New feminist questions on climate change x technology?
Presenter: Professor Yvonne Benschop
Institute for Management Research at Radboud University, the Netherlands.
Time: March 7, 2023 from 12.00-13.30 PM
Venue: Kilen, K.1.53
Professor Benschop will present ongoing work under the title
“New feminist questions on climate change x technology?”, after which we will have a discussion.
The session is hosted by the PnO group, who welcomes all interested to join (no registration necessary).
Climate change and technology (broadly defined, including ICT, digitalization and artificial intelligence) are arguably amongst the most pressing Grand Challenges for organizations and society today, as they reconfigure the division of labor and potentially make for dramatic shifts in how work is done and who gets to do it. The connection of these challenges with questions of gender, ethnicity and class inequalities is not self-evident. In my article Grand Challenges, feminist answers (2021, Organization Theory), I have discussed feminist theories and concepts on both climate change and technology. This introduced me to different strands of ecofeminism and technofeminism that articulate a systematic critique of dominant patriarchal and capitalist forms of organizing, and offer alternative ways of knowing. The combinations of climate change with feminist thinking and technological innovation with feminist thinking was very interesting, but I would like to use my sabbatical to take it one step further and explore what questions emerge at the crossroads of all three. My idea is to explore the possibility of a new, small scale research project at the crossroads of climate change, technology, and DEI (diversity, equality and inclusion) in organizations. For instance, technofeminist scholarship points out that the underrepresentation of women in technical design profoundly affects how the world is made; that there is a politics of gender trouble in technology. Where do questions of gender in intersection with other social categories come in in the design of climate technologies? Are there organizations/forms of organizing pushing for climate technology to undo inequalities and become emancipatory technology and what can be learned from these efforts? Does DEI work play a role in these organizations? From ecofeminism we learned that climate change cannot be reduced to a rational techscience innovation challenge, but needs to be seen as an affective, moral and political project redefining crucial relations between organizations and the environment, humans and nature. How does DEI work come into play in this redefinition?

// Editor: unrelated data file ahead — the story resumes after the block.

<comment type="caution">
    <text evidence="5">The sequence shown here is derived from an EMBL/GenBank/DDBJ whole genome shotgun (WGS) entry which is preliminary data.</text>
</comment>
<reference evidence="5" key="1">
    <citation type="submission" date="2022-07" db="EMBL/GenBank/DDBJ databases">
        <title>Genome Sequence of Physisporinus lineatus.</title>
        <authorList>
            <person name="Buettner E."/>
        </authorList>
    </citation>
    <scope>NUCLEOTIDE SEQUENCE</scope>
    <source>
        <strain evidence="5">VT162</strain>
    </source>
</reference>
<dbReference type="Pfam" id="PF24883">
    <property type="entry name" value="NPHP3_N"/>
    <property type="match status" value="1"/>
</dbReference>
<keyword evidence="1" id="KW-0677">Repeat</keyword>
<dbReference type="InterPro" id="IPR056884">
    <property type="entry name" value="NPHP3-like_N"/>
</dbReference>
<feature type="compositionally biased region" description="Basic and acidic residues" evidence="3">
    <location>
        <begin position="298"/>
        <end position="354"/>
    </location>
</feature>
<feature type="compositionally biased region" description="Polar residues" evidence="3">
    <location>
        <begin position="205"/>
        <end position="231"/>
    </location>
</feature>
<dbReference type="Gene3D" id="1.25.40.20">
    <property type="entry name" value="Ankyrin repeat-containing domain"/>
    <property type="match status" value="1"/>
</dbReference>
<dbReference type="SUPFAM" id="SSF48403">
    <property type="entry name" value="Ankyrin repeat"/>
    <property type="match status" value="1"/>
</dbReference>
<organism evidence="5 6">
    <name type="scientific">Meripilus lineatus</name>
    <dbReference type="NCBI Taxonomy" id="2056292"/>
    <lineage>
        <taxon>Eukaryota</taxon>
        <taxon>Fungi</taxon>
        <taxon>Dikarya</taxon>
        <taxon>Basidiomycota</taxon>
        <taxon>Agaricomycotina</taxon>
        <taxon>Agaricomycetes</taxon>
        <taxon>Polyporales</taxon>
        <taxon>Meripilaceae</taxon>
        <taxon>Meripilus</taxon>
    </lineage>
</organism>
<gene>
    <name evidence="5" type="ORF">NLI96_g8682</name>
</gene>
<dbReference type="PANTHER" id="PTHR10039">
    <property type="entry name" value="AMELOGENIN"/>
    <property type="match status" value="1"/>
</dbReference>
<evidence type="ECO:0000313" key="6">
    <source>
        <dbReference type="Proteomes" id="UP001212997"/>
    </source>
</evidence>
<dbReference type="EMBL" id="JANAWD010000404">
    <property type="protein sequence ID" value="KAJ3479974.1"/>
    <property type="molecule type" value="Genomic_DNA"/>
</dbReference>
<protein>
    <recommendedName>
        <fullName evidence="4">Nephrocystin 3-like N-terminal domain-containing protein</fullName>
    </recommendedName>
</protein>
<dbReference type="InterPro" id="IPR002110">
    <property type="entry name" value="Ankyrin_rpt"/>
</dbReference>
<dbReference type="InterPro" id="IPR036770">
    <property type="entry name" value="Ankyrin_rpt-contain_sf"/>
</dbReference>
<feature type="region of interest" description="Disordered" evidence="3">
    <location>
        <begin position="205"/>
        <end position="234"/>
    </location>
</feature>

As you can see, this is still very early stages, and I would like to engage in conversation with engaged critical scholars about how we can do research on these themes that can make a difference. I appreciate all input, suggestions for further readings, and possibilities for collaboration.
The page was last edited by: Department of Organization // 03/08/2023